Onwards and upwards to assignment 2…letters and fillers.

My second draft of a letter to my deceased father, has been an emotional journey into the past.

Funny how when you really focus your mind, and give it permission to go back, reluctantly even, that you can recall particular impressionable moments from childhood days, that define part of the fabric of who you later become.

I wrote that sentence a few years ago when I began gathering my thoughts and ideas for a family memoir, that I have yet to finish. It is one of my better sentences, and I challenged myself as to why. It captures my emotion; me, myself, I, on the page.

Yet when I initially sat here to compose this letter, I felt very detached. It took a couple of attempts, and reading through those old notes, to prepare myself mentally and to allow myself to go back, and relive the day he died. It was forty years ago, and I remember so much detail about that day. Maybe I’ll share the letter in the weeks to come, once I have perfected, or I should say, polished it…

What have I learnt from my journey (hint — this blog is called ‘Journey of a Writer’)?

  • The journey has deviations
  • The journey can be agonising
  • The journey is dependent on memory
  • The journey offers rewards
  • The journey is still in its infancy
  • I prefer the true story

I am eager to continue this odyssey, sitting in my Mastermind Chair…come along for the ride.

Off on a tangent

Another week has passed me by. I had just the one sleepless night, because I went off on a tangent. I do that now and again. This particular one was literary related, and my intentions were honourable.

In terms of progress, I have made a start on Assignment 2, which involves reading and researching both letters, and fillers, in magazines and newspapers. The first challenge is logistical, in that there are relatively few UK publications to be found on this peninsular, close to Entebbe. Ever the optimist, I undertake the research online. I subscribe for one month to ‘People’s Friend’ and for six months to ‘Writing Magazine’. I read quite a few letters and decide that one of my pieces will be ‘A Letter to…’ which features weekly in the Guardian.

At this point I start to veer off course. I don’t know what possessed me, but I send off a short letter to a UK magazine, asking if they were interested  in my experience of having malaria. I guess not, as I have heard nothing back from them. Whatever! Not to be deterred, I still wrote a first draft of that experience, with a view to sending it to my tutor, and submitting it to a different publication. So I am kind of back on track.

What seems to becoming a habit, is I either check my Facebook page, or look at blogs I follow on this site. I stumble across an article (oh let’s be truthful, articles), then, whoosh! Total random deviation off course. I sign up to a fantastic website, http://thewritepractice.com/members/writing-contest/ and am absolutely done for. Competition time! What am I doing?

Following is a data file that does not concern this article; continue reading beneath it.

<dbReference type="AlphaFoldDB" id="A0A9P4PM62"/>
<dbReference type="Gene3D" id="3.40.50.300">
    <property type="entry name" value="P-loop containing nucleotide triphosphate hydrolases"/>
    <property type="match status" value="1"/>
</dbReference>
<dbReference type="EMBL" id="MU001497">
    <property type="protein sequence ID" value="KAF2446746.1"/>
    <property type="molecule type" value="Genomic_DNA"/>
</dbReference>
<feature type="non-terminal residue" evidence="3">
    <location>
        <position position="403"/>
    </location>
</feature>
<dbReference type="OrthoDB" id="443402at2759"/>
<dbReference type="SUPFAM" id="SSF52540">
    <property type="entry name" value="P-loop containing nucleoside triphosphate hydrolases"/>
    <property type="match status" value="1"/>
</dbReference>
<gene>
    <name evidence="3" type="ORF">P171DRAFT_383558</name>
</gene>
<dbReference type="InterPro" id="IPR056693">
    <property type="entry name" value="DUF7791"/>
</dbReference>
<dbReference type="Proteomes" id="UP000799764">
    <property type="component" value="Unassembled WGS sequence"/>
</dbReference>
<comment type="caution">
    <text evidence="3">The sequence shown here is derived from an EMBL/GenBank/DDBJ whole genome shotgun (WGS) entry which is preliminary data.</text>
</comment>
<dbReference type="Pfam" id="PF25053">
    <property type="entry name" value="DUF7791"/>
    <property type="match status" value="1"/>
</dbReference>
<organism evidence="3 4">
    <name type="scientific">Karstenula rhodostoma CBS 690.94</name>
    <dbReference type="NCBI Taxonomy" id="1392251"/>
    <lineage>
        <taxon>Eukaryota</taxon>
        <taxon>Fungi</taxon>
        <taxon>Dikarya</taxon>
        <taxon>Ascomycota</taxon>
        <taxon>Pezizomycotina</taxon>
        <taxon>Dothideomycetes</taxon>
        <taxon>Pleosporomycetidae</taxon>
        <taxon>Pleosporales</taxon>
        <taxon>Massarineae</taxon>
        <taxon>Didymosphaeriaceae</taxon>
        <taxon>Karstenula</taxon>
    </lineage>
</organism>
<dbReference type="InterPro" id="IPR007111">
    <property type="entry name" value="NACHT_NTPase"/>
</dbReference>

My rationale (yes, there is an element of reasoning, going on here) is, I would have some pressure to submit a short story, once I had read up on what elements I need to include in said short story. It is not as simple as it appears, writing a short story. I have learnt a lot about theme as opposed to plot; dialogue and action, and how to ‘show’ as opposed to ‘tell’. One little niggle is, the website is an American one. I am very English. So my written work is in English English. Or am I supposed to write UK English? Well, this is my blog, and I’m not…

Monday evening I did not go to bed. I stayed up and wrote. I believe I read (and still believe that I was not hallucinating), that the deadline was midnight USA time on 23 March. Suddenly I had but six hours to produce this masterpiece. I wrote a little more. Not for great periods of time, mind. I had to get up, and have the odd piece of chocolate from the fridge. I had an idea for a short story, but all of the planning somehow took the fun out of it for me. I am not entirely sure I enjoyed it. However, I am pleased that I have a dodgy draft down on paper (or whatever you call its equivalent on the laptop). One of the conditions for entry to the competition, is that you must critique fellow contestants work. So that too was a quick brush up on ‘how to critique’. I am well and truly off the beaten track, by this time. Wrecked.

Tuesday I go to bed at the same time my husband is getting up for work. I surface late morning, having snatched about four hours shut-eye. I check the forums, and wonder why people are still posting when the deadline has passed. I endeavour to find the initial information about the competition, and…

Yes. I had the date for the deadline completely incorrect.  That means I have until Sunday 29 March to submit my polished draft, then another week to spruce it up even further. So I am not going to look at it for another day. I have asked a couple of friends to read it through and give their opinion. The jury is still out on that, but I could see areas that need some work.

Where does this leave me? I have total respect for short story writers. I am not convinced this is going to be my niche. I’m fine, with that.

So here is a possible opening paragraph:

The wind rustled leaves across the patio. Lightening illuminated the recesses of the bedroom, as thunder clapped, causing the warped, wooden window frames to rattle. Rain drumming against the glass stirred Amber from her slumber. A silhouette lurched towards her. His silhouette.
“Ryan!’ she cried.

Any comments, critique, good, bad or otherwise truly welcome, on the blog.

I am not planning on being the winner….just a participant, a player. That’s me.

Oh, and I have still to buy Microsoft for Mac…